Thursday, 29 January 2015

Temple Newsam Walled Garden In January

I visited Temple Newsam Walled Garden back in July last year. You can read about it in my Garden Visiting In July - Part One and Garden Visiting In July - Part Two posts. I thought it would be a good idea to visit the garden in a different season to see the difference so we had a trip there last Saturday.


The Walled Garden which was once used for the cultivation of vegetables, fruit and cut flowers for the house is now a rose garden. When we visited back in July, the rose beds and flower borders were in full bloom. It's all very different in January.


We've had a mild winter up to now and many rose bushes have continued to flower giving some very late blooms, but many of the plants at Temple Newsam have been pruned and no flowers remain.


Some plants have been left to produce hips.


The garden looks very neat and tidy, but very empty at this time of year. I expected to see where the plants had died down in the borders but they've all actually been dug over. I'm not sure if anything's been left in the ground or whether whole new borders will be planted up in spring.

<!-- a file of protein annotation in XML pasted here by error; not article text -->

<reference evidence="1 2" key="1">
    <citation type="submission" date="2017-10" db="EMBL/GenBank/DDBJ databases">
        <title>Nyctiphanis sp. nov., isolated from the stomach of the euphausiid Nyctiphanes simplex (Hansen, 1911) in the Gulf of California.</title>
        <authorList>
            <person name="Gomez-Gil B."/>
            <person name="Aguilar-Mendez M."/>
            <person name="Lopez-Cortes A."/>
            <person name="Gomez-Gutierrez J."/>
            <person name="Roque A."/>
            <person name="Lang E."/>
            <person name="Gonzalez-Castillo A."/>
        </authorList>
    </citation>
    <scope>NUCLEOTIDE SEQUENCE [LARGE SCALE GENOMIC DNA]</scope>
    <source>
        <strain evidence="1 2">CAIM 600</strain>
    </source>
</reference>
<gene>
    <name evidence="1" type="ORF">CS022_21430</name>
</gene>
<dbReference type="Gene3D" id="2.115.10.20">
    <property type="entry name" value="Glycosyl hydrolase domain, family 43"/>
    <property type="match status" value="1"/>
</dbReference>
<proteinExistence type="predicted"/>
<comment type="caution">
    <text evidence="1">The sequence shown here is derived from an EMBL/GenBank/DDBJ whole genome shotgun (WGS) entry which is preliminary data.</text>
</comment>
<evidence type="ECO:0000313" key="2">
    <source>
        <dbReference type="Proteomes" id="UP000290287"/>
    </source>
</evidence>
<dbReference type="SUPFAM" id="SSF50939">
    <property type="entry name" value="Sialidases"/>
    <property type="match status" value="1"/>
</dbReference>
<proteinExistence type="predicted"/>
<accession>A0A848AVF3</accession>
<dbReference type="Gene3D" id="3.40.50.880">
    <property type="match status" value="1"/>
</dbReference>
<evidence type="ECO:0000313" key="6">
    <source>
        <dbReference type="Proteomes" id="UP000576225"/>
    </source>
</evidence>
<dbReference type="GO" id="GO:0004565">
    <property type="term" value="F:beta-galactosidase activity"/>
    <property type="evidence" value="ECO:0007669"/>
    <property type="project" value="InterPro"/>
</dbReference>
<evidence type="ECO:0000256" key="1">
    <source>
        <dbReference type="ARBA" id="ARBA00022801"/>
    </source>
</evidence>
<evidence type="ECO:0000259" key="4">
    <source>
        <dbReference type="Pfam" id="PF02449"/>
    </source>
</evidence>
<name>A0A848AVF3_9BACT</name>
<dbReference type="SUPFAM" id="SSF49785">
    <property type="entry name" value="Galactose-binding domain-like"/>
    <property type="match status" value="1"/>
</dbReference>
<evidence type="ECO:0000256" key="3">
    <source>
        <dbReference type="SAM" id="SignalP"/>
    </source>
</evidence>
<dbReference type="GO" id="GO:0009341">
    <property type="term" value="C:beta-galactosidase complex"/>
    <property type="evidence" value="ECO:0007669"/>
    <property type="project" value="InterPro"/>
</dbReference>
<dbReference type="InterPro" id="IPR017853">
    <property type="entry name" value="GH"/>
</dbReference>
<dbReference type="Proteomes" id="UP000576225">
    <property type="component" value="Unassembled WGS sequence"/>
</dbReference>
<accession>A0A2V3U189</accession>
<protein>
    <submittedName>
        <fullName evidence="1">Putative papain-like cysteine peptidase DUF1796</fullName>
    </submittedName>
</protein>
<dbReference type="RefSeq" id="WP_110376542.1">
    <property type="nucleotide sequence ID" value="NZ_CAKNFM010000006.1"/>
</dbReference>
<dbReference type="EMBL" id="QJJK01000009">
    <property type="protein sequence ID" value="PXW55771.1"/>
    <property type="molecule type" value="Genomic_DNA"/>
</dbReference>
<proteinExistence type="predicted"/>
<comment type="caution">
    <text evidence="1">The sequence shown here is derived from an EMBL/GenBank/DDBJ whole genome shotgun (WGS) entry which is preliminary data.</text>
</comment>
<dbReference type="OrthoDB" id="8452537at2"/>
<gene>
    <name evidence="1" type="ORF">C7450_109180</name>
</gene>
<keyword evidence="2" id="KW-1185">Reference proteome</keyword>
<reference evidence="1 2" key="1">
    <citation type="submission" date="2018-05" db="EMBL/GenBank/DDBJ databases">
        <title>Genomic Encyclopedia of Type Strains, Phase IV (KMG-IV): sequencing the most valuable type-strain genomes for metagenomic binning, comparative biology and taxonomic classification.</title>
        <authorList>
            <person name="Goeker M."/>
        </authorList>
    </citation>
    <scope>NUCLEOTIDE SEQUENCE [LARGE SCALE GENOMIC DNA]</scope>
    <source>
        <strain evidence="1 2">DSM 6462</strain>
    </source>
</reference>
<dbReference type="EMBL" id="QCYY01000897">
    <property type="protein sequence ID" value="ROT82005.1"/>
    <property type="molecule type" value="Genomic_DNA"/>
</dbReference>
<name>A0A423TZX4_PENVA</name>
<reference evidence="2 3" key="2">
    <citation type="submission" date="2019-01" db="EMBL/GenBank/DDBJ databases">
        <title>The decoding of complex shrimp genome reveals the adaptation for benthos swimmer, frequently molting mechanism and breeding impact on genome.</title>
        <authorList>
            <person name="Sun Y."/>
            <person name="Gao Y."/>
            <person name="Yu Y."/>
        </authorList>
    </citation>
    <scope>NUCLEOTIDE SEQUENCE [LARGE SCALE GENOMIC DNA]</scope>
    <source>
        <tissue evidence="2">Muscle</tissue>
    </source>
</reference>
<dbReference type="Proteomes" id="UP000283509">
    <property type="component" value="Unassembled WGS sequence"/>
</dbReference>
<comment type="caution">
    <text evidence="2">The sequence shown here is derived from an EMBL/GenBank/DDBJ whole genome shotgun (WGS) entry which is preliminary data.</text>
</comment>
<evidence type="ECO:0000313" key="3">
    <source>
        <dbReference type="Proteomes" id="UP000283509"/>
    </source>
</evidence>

Only a few climbing plants remain in situ.


There wasn't much to see outside so I decided to have a look inside the conservatory. After the potting area, the first plants you come to are the pelargoniums. Such glorious colour still adorns this area even in the depths of winter.




Dogs aren't allowed inside the conservatory. Can you see Archie being a good boy and waiting outside?


Some plants are trained up columns and others up the back wall.





The next area is being used as a plant nursery. When we visited in July, this area was filled with a fabulous display of coleus, all different varieties and colours, but at the moment it's filled with seedlings and cuttings. I expect these will be the plants for the summer display.



The abutilons which were flowering in July are still flowering now. There's a good variety here.




Spanish Flag - Lantana Camara. A member of the verbena family.


There's a South African plant collection which has come from one of the gardens which Leeds entered at the Chelsea Flower Show. Some of these plants are flowering now.

Bird of paradise.


King protea.


Though there isn't much to see in the actual rose garden at this time of year, I'm sure you'll agree that the visit was worthwhile for the conservatory alone. I'd say that the garden is worth a visit at any time of year.

Tuesday, 27 January 2015

Photo Medley - January